On September 10, 1960, Hurricane Donna swept over the Florida Keys causing extensive damage. Spottswood, as sheriff and civil defense director, managed the event with mostly existing resources. He moved the Key West city manager and staff to Marathon to ensure the continuity of government. He was later recognized by the Florida State Road Board, the predecessor of the Department of Transportation, for repairing damage to the state highway.

President John F. Kennedy awarded Spottswood the “For Service of Special Merit” for programming “The Voice of America” to Cuba before and during the tumultuous Bay of Pigs invasion and the Cuban Missile Crisis in 1962, during which the Soviet Union placed intercontinental ballistic missiles in Cuba threatening the United States. 

While he was sheriff, Spottswood hosted President and Mrs. Harry Truman on a cruise to Munson Island, a small island in the lower Keys that he owned. He also helped arrange for a dinner to raise funds for the Truman Library in Independence, Mo. On November 29 and 30, 1962, Spottswood and his wife hosted former Vice President Richard Nixon at their home at 531 Caroline Street as a dinner guest. He also arranged for several dignitaries to visit Munson Island, including Secretary of State John Foster Dulles and Fleet Admiral William F. Halsey.

In 1962, he was instrumental in getting Warner Brothers to film the movie “PT 109,” the story of President Kennedy’s tour of duty in the Soloman Islands during World War II on Munson Island, now called Little Palm Island. He acted in the movie as one of the PT boat skippers. All of these endeavors brought attention to the Florida Keys.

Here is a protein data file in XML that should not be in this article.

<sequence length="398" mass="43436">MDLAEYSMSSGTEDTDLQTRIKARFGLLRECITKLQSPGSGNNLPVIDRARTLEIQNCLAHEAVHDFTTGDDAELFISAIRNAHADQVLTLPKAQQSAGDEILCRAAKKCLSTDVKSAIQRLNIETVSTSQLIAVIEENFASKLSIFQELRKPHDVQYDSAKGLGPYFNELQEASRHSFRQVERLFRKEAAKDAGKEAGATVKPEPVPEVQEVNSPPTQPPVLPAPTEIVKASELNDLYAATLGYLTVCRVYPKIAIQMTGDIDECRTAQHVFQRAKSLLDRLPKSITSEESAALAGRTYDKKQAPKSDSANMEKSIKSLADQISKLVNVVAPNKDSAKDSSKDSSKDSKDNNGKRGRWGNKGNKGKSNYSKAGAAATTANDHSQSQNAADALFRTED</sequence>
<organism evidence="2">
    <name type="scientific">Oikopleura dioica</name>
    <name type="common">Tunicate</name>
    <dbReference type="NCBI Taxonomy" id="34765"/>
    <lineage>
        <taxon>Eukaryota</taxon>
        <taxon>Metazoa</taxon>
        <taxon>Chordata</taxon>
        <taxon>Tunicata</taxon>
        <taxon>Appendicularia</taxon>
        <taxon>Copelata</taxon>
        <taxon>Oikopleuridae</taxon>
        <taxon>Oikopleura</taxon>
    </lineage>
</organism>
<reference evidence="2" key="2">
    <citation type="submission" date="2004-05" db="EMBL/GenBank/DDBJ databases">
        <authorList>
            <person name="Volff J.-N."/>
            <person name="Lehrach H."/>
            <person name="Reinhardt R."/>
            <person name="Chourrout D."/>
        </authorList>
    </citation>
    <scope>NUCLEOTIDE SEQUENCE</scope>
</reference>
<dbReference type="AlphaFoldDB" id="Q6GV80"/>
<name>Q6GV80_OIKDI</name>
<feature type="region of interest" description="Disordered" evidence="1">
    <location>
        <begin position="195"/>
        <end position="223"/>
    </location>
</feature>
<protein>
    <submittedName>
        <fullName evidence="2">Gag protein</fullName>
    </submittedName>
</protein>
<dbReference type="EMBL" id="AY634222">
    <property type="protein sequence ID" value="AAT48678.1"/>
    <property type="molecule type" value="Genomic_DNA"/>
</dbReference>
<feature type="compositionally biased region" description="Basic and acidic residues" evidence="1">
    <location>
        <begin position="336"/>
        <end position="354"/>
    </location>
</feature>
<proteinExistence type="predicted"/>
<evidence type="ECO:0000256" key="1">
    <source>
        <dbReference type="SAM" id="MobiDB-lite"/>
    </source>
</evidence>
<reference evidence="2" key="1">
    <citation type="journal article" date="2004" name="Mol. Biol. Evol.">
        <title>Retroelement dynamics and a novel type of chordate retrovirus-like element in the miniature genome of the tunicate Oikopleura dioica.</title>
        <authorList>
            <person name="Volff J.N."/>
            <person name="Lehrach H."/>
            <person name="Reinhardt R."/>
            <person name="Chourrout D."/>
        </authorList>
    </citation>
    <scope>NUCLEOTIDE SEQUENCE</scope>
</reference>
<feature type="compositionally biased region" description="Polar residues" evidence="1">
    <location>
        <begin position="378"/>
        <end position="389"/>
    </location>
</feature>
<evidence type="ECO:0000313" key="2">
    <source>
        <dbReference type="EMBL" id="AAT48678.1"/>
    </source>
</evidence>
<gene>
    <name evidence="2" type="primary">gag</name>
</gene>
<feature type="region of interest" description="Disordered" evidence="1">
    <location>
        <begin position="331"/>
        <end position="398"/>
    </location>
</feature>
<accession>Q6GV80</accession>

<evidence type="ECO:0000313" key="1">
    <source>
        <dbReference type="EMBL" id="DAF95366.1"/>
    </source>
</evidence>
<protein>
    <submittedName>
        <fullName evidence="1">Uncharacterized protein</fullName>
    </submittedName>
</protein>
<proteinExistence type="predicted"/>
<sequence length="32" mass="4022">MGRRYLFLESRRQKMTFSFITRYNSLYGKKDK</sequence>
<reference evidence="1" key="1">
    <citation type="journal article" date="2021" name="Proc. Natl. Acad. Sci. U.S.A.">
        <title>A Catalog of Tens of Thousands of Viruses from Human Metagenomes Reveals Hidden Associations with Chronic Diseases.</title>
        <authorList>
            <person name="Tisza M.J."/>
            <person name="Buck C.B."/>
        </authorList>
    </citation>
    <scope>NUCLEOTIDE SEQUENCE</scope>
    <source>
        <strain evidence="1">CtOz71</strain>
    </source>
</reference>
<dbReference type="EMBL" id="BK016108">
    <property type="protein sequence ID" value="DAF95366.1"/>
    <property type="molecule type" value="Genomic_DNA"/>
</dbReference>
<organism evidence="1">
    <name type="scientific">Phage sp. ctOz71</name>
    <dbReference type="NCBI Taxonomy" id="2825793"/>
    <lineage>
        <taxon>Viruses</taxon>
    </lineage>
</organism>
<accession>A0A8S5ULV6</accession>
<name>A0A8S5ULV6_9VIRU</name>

Spottswood was also a fierce supporter of civil rights. In the 1950s and early 1960s, the Florida Legislature established the Johns Committee that held hearings seeking to investigate and expose gays and lesbians in university faculties. He took a firm stance in opposition to these hearings.

He sat on the first nine person board that developed the Florida Sheriffs Boy’s Ranch in 1957 and was later chairman of the Ranch Trustees. Spottswood was instrumental in creating the Florida Sheriffs Bureau in 1955 to augment Florida’s need for a statewide crime-fighting agency. It was sponsored by the Florida Sheriffs Association and controlled by the governor, attorney general and five sheriffs. He was also appointed chairman of the Campaign Committee of the State Democratic Executive Committee of Florida in 1958.

As chair of the Florida Sheriffs Association Legislative Committee, he crafted numerous bills, most of which passed. In 1961, he wrote 14 legislative bills with 13 passing.

The Senator

Spottswood was elected to the Florida Senate in 1963 and continued to partner with the Florida Sheriffs Association. He was later recognized with a lifetime membership by the Florida Sheriffs Association Board of Directors. In 1964, he was the installing officer for the Florida Sheriffs Association officers and was the principle speaker at their Winter Conference. In 1965, Florida sheriffs presented him with a resolution honoring his service. Additionally, during the 1965 legislative session, he served on the Committee on Legislative and Congressional Apportionment and the Committee on Rules and Calendar.

“John M. Spottswood was so much more than sheriff; He was an Army captain, an assistant fire chief, a business entrepreneur and a senator,” said Monroe County Sheriff Rick Ramsay. “But no matter what hat he was wearing, he was always finding ways to serve his community and improve the lives of his neighbors. His record of service stands alone. As sheriff, I’m proud and humbled to carry his legacy forward into the 21st century.”